We threw snowballs at each other in the park last winter; we traveled to Ylanfayne and Halakan and even toured the Northwest continent in Blue and Spring. He showered me with affection, and gifts. (Some of them were simply too lavish, but I knew that his need to give them was greater than my need to refuse them, so I held my tongue.) It was a loving, yet poignant time. We argued playfully over who stole the blankets, and he ambushed me by tickling me with his toes in bed. We lost contact with our friends, not because we didn’t like their company, but because we found so much joy in each other. We drove to the mountains, and to the Lakeshore; we watched the sunset, and got up early to see the mist in the mountains before dawn. We did the simplest things of our lives, and found immense joy and beauty in them. How ironic that a tragic event could bring so much happiness for us both!
But this all came to an end this summer, beginning in Eighthmonth. He fell ill, and we both knew at the time what was coming. We cried a lot, and reminisced over the many years of our marriage; good times and bad. As the months progressed, his conditioned worsened. Soon we were cloistered by his illness rather than our love. He began to need a wheelchair; one day he forgot my name. I cried longer and harder on that day than I have since his death. Then last Sixthday, he died in the hospital, though I daresay he didn’t have the presence of mind even to know where he was.
The Worship Director was kind to speak of my ‘valiant character,’ but it was really no noble deed. I loved him, Melissa, more than any other person I have ever known. I spent most of my life with him, arguing, reconciling, planning, and dreaming. He knew all of my secrets. He could imitate every single annoying mannerism I had ever acquired.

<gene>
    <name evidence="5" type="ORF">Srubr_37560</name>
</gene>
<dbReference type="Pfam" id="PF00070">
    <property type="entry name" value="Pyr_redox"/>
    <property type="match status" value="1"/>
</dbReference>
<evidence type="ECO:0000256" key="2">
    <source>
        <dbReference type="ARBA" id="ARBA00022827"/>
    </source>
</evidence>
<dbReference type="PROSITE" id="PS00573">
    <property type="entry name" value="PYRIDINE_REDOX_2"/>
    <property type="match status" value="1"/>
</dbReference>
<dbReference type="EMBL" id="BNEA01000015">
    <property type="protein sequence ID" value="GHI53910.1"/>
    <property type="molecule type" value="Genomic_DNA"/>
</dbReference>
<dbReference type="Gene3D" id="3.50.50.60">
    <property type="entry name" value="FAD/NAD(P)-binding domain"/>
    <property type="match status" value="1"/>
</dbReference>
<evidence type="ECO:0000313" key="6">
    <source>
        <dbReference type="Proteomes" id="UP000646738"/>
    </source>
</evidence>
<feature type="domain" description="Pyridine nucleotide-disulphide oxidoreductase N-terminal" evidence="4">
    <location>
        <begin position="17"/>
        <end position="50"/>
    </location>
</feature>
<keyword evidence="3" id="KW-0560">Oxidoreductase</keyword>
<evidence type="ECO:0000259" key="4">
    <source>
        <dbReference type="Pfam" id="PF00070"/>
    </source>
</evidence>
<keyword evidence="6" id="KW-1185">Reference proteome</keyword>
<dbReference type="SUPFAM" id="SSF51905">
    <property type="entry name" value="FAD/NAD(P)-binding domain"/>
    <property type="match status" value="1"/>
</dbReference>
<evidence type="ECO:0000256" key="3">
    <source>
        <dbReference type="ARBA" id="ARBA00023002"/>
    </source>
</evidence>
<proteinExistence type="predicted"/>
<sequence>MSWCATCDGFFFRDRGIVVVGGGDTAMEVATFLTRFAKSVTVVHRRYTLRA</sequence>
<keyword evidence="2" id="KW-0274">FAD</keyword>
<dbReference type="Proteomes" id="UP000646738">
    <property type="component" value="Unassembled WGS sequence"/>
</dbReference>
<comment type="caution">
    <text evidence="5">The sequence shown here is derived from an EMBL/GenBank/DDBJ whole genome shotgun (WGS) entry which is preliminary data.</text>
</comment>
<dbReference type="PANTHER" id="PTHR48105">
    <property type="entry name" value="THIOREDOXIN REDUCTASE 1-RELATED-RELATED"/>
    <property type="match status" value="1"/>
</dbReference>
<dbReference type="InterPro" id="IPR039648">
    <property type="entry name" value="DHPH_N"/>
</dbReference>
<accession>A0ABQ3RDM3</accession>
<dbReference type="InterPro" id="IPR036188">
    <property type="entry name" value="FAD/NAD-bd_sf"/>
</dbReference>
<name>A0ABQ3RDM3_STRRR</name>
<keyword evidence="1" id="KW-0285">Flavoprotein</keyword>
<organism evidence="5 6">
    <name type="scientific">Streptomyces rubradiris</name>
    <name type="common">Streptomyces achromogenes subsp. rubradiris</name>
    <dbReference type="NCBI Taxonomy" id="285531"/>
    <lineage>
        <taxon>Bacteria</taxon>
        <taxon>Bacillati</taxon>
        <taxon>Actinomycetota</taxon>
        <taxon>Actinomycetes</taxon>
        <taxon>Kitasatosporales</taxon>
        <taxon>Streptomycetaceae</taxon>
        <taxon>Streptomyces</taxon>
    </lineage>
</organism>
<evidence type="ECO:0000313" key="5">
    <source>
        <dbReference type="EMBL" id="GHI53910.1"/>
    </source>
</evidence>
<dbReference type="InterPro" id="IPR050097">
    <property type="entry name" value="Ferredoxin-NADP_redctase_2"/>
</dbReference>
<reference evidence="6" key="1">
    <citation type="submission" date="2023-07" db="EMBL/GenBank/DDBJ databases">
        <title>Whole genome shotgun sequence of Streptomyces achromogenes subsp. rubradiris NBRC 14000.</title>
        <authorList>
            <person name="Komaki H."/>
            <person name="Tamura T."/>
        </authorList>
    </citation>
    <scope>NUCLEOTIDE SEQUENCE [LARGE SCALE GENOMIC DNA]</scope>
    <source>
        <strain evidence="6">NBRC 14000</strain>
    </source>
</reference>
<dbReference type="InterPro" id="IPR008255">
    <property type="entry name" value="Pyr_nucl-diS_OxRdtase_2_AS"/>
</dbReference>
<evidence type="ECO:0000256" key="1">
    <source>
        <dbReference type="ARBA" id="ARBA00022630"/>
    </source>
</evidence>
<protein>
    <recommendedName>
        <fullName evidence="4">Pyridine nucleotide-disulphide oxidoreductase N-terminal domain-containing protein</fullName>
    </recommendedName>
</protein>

When I look back, it is the sad memories that seem dearest.
I can honestly say I was lucky. We were married so long ago when we were very young and foolish, and if my younger self had asked my present self for advice, I would never have consented to the wedding. The time was wrong, the man was wrong, the money was wrong, the motivation was wrong: in short, we were idiots! I promised him then that I would love him forever, and I spent the rest of my life fulfilling that promise, as he fulfilled the same promise to me.
That’s why I couldn’t leave him when he had emotional problems and took them out on me. I had made a promise, and if I broke that promise, I would have betrayed my own soul. I would have demonstrated to others and to myself that I was weak of character and faint of heart. I also would have left him to suffer his final days without his life-long companion. That is an evil I could not bring myself to commit.
I loved my husband, Melissa, with all my being. I love him still, as he slumbers among the dead, awaiting Nord and Paradise. As I stood by his gravesite that day, you saw my tears; but they were tears of joy and hope as well as grief. He brought me joy for most of my life; and I have faith that our love for each other, by the grace of Nord, will overcome even this setback of death.
This did not turn out to be the “little note” that I had promised. Perhaps you will forgive its length, and understand why. Please greet your husband Harshan and your child Darryl; you are all excellent people, whom I am honored to know.